Research Handbook on the Economics of Intellectual Property Law
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Research Handbook on the Economics of Intellectual Property Law

Vol 1: Theory Vol 2: Analytical Methods

Edited by Ben Depoorter, Peter Menell and David Schwartz

Both law and economics and intellectual property law have expanded dramatically in tandem over recent decades. This field-defining two-volume Handbook, featuring the leading legal, empirical, and law and economics scholars studying intellectual property rights, provides wide-ranging and in-depth analysis both of the economic theory underpinning intellectual property law, and the use of analytical methods to study it.
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Chapter 18: Patent rights and innovation: evidence from the semiconductor industry

Rosemarie H. Ziedonis and Alberto Galasso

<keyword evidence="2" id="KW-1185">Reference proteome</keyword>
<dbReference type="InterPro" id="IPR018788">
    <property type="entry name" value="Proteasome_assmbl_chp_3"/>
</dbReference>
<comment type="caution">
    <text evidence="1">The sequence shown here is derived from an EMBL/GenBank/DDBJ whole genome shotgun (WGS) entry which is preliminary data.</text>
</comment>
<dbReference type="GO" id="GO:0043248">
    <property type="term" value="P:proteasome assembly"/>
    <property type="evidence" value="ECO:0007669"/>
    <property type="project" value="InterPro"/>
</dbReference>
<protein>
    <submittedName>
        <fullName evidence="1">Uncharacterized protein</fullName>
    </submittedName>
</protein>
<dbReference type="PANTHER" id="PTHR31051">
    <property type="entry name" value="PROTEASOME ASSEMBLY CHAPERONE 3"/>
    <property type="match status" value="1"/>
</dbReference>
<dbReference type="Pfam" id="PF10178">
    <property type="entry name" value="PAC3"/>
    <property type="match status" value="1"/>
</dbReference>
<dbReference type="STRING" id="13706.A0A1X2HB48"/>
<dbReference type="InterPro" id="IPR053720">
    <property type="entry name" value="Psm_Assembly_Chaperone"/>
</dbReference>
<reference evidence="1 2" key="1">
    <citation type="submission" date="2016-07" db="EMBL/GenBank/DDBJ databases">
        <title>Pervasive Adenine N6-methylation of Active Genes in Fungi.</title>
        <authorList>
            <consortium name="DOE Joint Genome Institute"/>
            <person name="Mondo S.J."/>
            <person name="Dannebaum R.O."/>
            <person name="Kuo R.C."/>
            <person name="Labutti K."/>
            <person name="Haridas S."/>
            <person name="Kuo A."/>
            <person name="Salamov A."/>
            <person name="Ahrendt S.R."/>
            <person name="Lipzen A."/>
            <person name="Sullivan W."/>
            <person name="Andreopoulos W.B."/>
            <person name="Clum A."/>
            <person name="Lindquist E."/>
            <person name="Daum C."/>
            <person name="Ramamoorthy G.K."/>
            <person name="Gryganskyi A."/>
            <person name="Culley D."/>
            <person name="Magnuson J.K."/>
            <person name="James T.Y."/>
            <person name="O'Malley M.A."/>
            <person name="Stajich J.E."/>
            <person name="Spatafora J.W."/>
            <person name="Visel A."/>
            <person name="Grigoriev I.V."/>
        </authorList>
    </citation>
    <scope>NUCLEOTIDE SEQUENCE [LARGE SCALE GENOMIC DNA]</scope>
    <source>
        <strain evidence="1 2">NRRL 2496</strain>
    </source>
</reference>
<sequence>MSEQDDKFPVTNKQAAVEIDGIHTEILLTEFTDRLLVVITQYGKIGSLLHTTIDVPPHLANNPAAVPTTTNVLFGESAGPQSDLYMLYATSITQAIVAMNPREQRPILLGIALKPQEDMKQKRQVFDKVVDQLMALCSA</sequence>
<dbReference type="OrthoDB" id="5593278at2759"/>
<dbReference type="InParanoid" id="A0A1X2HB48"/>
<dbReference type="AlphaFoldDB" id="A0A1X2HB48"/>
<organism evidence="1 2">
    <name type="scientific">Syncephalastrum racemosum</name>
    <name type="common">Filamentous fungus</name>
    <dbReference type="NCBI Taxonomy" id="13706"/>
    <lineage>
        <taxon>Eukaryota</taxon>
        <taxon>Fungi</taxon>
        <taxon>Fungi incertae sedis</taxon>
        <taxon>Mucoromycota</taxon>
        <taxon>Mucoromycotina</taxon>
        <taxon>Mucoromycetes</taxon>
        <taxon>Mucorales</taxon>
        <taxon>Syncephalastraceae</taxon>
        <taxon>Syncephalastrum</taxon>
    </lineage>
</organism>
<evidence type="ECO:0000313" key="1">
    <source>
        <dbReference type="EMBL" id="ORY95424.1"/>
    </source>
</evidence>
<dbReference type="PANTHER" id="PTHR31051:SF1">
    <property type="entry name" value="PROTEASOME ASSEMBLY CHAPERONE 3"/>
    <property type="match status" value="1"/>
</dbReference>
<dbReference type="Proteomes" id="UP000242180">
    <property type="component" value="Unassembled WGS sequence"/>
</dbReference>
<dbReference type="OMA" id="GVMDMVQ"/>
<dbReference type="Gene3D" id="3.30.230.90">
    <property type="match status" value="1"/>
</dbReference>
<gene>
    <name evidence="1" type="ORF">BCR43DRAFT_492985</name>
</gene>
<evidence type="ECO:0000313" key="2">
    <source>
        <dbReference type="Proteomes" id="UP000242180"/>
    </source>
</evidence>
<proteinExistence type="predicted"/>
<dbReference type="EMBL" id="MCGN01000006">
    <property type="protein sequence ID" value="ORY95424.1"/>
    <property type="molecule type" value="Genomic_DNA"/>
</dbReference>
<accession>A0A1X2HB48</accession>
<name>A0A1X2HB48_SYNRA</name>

Abstract

The past 50 years have witnessed remarkable improvements in the speed, size, and power of semiconductor devices, providing a vital underpinning for the modern information economy. This chapter describes empirical findings from studies that examine the relationship between patent rights and innovative activity in the U.S. semiconductor industry. Key questions include: how important are patent rights as a stimulus to innovation investment in this sector? What strategies do firms use to navigate the patent landscape and access technologies? To what extent, if at all, do patent rights deter follow-on innovations? The evidence suggests that, even within a single industry, patent rights play multi-faceted roles that alter the innovative activities of firms.

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